"You have said so," replied Elinor, "almost every day since they firstmet on High-church Down; and they had not known each other a week, Ibelieve, before you were certain that Marianne wore his picture roundher neck; but it turned out to be only the miniature of our greatuncle."

  "But indeed this is quite another thing. I am sure they will bemarried very soon, for he has got a lock of her hair."

  "Take care, Margaret. It may be only the hair of some great uncle of_his_."

  "But, indeed, Elinor, it is Marianne's. I am almost sure it is, for Isaw him cut it off. Last night after tea, when you and mama went outof the room, they were whispering and talking together as fast ascould be, and he seemed to be begging something of her, and presentlyhe took up her scissors and cut off a long lock of her hair, for itwas all tumbled down her back; and he kissed it, and folded it up in apiece of white paper; and put it into his pocket-book."

  For such particulars, stated on such authority, Elinor could notwithhold her credit; nor was she disposed to it, for the circumstancewas in perfect unison with what she had heard and seen herself.

  Margaret's sagacity was not always displayed in a way so satisfactoryto her sister. When Mrs. Jennings attacked her one evening at thepark, to give the name of the young man who was Elinor's particularfavourite, which had been long a matter of great curiosity to her,Margaret answered by looking at her sister, and saying, "I must nottell, may I, Elinor?"

  This of course made every body laugh; and Elinor tried to laugh too.But the effort was painful. She was convinced that Margaret had fixedon a person whose name she could not bear with composure to become astanding joke with Mrs. Jennings.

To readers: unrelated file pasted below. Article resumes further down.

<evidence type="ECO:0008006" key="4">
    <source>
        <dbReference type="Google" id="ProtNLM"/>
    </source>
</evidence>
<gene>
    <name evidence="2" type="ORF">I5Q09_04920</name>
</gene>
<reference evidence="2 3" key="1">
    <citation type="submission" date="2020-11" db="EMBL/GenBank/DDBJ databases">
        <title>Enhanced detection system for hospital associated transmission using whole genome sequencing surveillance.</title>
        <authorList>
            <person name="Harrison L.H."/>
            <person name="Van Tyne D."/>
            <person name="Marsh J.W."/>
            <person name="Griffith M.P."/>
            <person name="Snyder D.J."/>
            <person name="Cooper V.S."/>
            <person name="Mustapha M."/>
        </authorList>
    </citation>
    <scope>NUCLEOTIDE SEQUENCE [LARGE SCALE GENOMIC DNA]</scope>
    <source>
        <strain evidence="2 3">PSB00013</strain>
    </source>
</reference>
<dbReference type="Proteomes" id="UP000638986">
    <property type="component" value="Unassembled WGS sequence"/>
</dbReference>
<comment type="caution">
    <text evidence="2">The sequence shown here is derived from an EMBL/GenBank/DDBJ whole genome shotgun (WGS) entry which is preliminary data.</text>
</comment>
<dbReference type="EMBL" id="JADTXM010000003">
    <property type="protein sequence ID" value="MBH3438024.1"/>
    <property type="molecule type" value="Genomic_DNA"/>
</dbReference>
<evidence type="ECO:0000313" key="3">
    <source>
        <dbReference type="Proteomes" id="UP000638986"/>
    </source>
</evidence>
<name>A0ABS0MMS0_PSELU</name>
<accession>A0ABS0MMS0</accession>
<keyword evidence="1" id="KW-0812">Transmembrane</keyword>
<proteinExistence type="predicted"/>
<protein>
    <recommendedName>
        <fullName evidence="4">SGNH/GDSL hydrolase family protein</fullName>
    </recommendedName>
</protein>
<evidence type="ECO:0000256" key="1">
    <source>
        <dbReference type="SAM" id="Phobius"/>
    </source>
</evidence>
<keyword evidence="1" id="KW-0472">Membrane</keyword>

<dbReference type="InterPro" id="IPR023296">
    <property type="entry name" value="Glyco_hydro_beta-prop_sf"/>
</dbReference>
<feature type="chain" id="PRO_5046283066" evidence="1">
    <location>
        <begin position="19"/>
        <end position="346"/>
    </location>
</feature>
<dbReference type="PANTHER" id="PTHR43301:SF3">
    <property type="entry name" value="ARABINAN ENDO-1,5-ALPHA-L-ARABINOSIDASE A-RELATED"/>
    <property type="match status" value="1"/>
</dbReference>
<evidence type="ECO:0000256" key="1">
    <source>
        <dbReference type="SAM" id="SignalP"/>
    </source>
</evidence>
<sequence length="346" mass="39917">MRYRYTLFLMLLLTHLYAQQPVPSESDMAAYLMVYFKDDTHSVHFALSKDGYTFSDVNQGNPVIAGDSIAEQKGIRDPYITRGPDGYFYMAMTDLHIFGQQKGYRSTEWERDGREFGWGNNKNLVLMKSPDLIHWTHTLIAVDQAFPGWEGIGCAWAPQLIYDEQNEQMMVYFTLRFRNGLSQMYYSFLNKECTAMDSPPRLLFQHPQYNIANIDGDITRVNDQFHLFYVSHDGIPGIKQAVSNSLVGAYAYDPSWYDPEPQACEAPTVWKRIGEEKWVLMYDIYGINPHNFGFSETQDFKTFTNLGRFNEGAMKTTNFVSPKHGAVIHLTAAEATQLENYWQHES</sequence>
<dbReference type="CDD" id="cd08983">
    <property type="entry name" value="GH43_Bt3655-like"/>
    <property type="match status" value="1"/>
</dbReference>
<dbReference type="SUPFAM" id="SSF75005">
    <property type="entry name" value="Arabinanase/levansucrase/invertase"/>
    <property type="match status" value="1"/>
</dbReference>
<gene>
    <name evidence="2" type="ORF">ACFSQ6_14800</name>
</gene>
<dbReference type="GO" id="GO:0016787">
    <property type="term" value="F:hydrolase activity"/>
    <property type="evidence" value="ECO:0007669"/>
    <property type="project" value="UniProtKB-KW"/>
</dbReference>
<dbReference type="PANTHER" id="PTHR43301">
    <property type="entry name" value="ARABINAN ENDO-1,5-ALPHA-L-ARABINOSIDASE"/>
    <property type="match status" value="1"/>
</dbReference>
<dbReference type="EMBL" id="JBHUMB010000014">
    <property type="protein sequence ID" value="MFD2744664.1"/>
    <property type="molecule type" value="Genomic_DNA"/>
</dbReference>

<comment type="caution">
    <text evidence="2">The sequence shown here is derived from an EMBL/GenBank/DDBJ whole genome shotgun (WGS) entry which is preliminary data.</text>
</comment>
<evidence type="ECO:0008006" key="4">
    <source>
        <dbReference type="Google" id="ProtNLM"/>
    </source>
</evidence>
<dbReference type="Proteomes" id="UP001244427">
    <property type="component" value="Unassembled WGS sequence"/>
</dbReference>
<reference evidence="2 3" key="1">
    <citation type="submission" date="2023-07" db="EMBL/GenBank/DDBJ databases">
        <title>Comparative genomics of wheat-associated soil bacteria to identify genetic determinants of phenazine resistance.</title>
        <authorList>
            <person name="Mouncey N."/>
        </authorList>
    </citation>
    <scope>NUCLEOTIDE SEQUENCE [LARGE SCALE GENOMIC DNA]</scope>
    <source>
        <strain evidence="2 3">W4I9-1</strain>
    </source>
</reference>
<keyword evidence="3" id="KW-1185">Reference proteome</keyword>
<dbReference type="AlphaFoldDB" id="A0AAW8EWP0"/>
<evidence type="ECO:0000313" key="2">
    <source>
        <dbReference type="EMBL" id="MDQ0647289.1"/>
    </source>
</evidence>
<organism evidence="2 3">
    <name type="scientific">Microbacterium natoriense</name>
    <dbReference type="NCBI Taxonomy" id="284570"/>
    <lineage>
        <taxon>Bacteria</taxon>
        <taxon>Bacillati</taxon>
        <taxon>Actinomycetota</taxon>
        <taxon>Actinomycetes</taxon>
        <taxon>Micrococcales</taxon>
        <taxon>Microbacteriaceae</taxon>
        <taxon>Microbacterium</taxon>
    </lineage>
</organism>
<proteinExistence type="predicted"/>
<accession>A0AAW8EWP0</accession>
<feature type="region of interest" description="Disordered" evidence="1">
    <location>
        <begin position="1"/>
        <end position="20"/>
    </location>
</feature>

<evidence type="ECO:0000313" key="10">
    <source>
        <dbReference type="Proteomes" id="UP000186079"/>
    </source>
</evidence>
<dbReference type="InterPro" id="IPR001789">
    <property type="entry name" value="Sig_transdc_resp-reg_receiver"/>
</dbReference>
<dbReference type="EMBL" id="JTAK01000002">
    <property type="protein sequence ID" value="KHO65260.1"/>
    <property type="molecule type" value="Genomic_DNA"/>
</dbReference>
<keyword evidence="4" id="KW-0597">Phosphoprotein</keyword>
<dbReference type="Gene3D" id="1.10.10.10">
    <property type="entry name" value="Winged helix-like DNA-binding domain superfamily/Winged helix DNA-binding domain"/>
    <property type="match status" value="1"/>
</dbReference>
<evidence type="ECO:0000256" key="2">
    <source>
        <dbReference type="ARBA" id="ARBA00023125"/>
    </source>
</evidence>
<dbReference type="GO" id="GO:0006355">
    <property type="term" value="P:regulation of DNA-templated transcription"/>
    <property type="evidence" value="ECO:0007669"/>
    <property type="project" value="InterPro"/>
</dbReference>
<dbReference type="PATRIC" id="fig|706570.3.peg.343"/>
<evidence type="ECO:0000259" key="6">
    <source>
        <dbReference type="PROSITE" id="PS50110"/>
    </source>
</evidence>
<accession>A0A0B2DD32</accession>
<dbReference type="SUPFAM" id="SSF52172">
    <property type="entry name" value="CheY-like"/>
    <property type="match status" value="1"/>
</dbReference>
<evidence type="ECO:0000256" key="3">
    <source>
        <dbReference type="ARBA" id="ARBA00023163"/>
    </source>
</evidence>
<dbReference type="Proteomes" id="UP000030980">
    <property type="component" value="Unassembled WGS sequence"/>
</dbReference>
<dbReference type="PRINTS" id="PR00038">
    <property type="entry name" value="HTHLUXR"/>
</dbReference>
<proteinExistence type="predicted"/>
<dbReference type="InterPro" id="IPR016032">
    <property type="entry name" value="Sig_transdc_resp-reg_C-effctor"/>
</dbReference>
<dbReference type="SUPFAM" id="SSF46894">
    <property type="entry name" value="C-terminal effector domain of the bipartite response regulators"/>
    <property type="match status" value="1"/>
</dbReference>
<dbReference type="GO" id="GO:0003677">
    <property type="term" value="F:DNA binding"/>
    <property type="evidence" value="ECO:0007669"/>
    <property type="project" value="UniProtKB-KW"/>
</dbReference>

_He cut off a long lock of her hair._]

  Marianne felt for her most sincerely; but she did more harm than goodto the cause, by turning very red and saying in an angry manner toMargaret--

  "Remember that whatever your conjectures may be, you have no right torepeat them."

  "I never had any conjectures about it," replied Margaret; "it was youwho told me of it yourself."

  This increased the mirth of the company, and Margaret was eagerlypressed to say something more.

  "Oh! pray, Miss Margaret, let us know all about it," said Mrs.Jennings. "What is the gentleman's name?"

  "I must not tell, ma'am. But I know very well what it is; and I knowwhere he is too."

  "Yes, yes, we can guess where he is; at his own house at Norland to besure. He is the curate of the parish I dare say."

  "No, _that_ he is not. He is of no profession at all."

  "Margaret," said Marianne with great warmth, "you know that all thisis an invention of your own, and that there is no such person inexistence."

  "Well, then, he is lately dead, Marianne, for I am sure there was sucha man once, and his name begins with an F."

  Most grateful did Elinor feel to Lady Middleton for observing, at thismoment, "that it rained very hard," though she believed theinterruption to proceed less from any attention to her, than from herladyship's great dislike of all such inelegant subjects of raillery asdelighted her husband and mother. The idea however started by her, wasimmediately pursued by Colonel Brandon, who was on every occasionmindful of the feelings of others; and much was said on the subject ofrain by both of them. Willoughby opened the piano-forte, and askedMarianne to sit down to it; and thus amidst the various endeavours ofdifferent people to quit the topic, it fell to the ground. But not soeasily did Elinor recover from the alarm into which it had thrown her.

  A party was formed this evening for going on the following day to seea very fine place about twelve miles from Barton, belonging to abrother-in-law of Colonel Brandon, without whose interest it could notbe seen, as the proprietor, who was then abroad, had left strictorders on that head. The grounds were declared to be highly beautiful,an
d Sir John, who was particularly warm in their praise, might beallowed to be a tolerable judge, for he had formed parties to visitthem, at least, twice every summer for the last ten years. Theycontained a noble piece of water--a sail on which was to a form agreat part of the morning's amusement; cold provisions were to betaken, open carriages only to be employed, and every thing conductedin the usual style of a complete party of pleasure.

  To some few of the company it appeared rather a bold undertaking,considering the time of year, and that it had rained every day for thelast fortnight; and Mrs. Dashwood, who had already a cold, waspersuaded by Elinor to stay at home.